In the mornings, Pamela Stevens is one among many employees at the Boulder Station Cafe who bounces back and forth between dining area and kitchen to appease hungry guests.
Later that night, Sam Sedgwick starts his shift as a porter at the same casino, cleaning the areas around slot machines and other areas.
The two don't have anything in common other than they are both graduates of the Pathway to Work job training program. At one time, they were both clients of Opportunity Village, and a part of that first class of participants to job train at Boulder Station.
The Pathway to Work is a 3-6 month job training program for individuals with disabilities. So far, Station Casinos is the only business in the casino industry to sign up for the two-year-old program.
Once they went through the program, both Stevens and Sedgwick were offered full-time employment, which as allowed them to do the things that everyone else does - save for a car, pay off bills, enjoy some Las Vegas entertainment.
Programs like this one seek to integrate intellectually or developmentally disabled (IDD) individuals into the world around them through work and education.
And the need is significant. Some estimates say that up to 80 percent of IDD individuals are either underemployed or unemployed. Opportunity Village services roughly 1,500 clients and so far about 20 have gone through the Pathway to Work.
KNPR is joined by a panel of guests to talk about the challenges of expanding programs like this one, and what has changed to even allow us to get to this point.
Sam Sedgwick, porter, Boulder Station
“I learned responsibility, independence and reaching for the goals I have.”
“It makes me feel really happy because I look back maybe two years ago before I had this job and I didn’t have nothing.”
Stacy Carlston, assistant manager community outreach department, Opportunity Village
“The goal of the program is to provide job training in community setting with a supportive employer”
“I find myself saying a lot to community partners, ‘how would you treat your regular employees?’ ‘What would you do for anybody else?’ We might have to jump in and make some kind of accommodation for somebody but all in all you’re going to be treating them like any other employee on your team. They see that eventually, but it’s kind of getting them to give us a shot initially to get in there to show them that.”
Nicole Jorwic, The Arc
“We have seen some movement; however, the majority of adults with intellectual and developmental disabilities or IDD are unemployed or under employed despite their ability, desire and willingness to work in the community.”
“People with intellectual and developmental disabilities face large hurdles to entering the work force due to lack of presumed competence… We want to make sure that people with disabilities are seen just like any other employee.”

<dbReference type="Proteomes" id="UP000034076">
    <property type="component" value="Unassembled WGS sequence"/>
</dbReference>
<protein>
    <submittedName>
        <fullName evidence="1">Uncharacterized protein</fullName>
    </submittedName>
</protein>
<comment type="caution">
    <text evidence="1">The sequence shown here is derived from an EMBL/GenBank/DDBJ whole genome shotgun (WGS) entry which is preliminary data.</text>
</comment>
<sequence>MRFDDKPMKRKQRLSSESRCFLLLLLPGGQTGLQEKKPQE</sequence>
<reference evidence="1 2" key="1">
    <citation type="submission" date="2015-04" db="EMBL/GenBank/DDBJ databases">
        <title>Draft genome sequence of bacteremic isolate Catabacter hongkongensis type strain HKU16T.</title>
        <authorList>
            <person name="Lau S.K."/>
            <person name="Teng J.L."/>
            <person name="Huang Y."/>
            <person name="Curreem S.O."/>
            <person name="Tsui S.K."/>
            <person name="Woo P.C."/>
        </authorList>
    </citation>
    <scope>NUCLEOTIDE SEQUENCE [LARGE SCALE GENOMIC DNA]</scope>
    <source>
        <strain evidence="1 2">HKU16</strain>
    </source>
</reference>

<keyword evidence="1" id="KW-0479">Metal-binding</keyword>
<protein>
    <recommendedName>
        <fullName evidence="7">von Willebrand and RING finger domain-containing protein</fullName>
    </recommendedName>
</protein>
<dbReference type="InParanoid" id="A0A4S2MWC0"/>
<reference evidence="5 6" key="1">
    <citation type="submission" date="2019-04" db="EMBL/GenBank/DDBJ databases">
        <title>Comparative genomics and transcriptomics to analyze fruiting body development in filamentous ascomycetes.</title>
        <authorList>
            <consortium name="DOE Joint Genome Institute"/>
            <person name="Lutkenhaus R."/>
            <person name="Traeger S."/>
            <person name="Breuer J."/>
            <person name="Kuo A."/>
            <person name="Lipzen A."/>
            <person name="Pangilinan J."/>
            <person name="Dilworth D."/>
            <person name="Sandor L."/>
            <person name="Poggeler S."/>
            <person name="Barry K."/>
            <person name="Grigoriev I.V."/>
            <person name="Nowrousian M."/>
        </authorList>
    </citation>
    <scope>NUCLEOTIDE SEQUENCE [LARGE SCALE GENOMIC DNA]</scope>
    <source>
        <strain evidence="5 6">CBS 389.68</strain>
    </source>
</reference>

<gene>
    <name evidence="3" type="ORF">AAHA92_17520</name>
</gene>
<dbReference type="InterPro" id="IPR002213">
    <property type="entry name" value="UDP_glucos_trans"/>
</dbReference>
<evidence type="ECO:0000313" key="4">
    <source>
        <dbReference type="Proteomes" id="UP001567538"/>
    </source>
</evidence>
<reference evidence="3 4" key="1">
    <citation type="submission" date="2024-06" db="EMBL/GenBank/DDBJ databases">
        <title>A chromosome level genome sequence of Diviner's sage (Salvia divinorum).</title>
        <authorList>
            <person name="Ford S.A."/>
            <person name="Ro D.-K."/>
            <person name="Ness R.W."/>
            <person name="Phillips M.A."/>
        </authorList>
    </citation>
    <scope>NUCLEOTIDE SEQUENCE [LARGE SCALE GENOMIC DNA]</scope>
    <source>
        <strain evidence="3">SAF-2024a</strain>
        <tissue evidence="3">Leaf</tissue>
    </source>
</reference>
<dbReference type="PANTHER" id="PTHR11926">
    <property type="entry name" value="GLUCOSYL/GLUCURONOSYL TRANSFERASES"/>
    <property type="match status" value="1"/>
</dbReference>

“This is certainly part of the Civil Rights Movement. For people in with developmental and intellectual disabilities the movement towards civil rights and equal access really began with de-institutionalization. Family began fighting to keep family members with developmental and intellectual disabilities at home.”
“I’m of the firm belief that a job in the community is the greatest form of inclusion and a safety net for individuals. A job is essential to a person with a disability because it gives an individual a purpose and a common ground to build on with the rest of their community.”
“We need individuals who are in school settings and college settings and employment settings see the abilities of individuals with IDD and not focus on presumptions on what they cannot do”
Josh Baker, assistant professor of education and clinical studies, UNLV
“Project Focus is a post-secondary education program for students with intellectual disability. We’re talking about getting them integrated into the workforce as well as academics on UNLV campus.”
“Think about when you went to college, you learned so much more than the books and the academic piece. So, there are a lot of social aspects to it.”
“Many of these individuals see their peers go away to college when they’re 18 and they don’t understand why they can’t go. They’ve always been told, ‘no you can’t do this.’ Well, now they can.”
Heidi Kyser, Desert Companion:
“What I learned is how much things have changed… I have a younger brother who has a disability… Growing up with him and watching his experience in the classroom in the small town that we grew up. And his experience to find a job and hold down a job is very different from what Sam is experiencing at Boulder Station.”
From Desert Companion: "Just like anyone else"
SLIDESHOW: Pathway to Work
Stacy Carlston, assistant manager, community outreach department, Opportunity Village; Nicole Jorwic, The Arc; Josh Baker, assistant professor of education and clinical studies; Sam Sedgwick, porter at Boulder Station; Heidi Kyser, writer, Desert Companion
You won’t find a paywall here. Come as often as you like — we’re not counting. You’ve found a like-minded tribe that cherishes what a free press stands for. If you can spend another couple of minutes making a pledge of as little as $5, you’ll feel like a superhero defending democracy for less than the cost of a month of Netflix.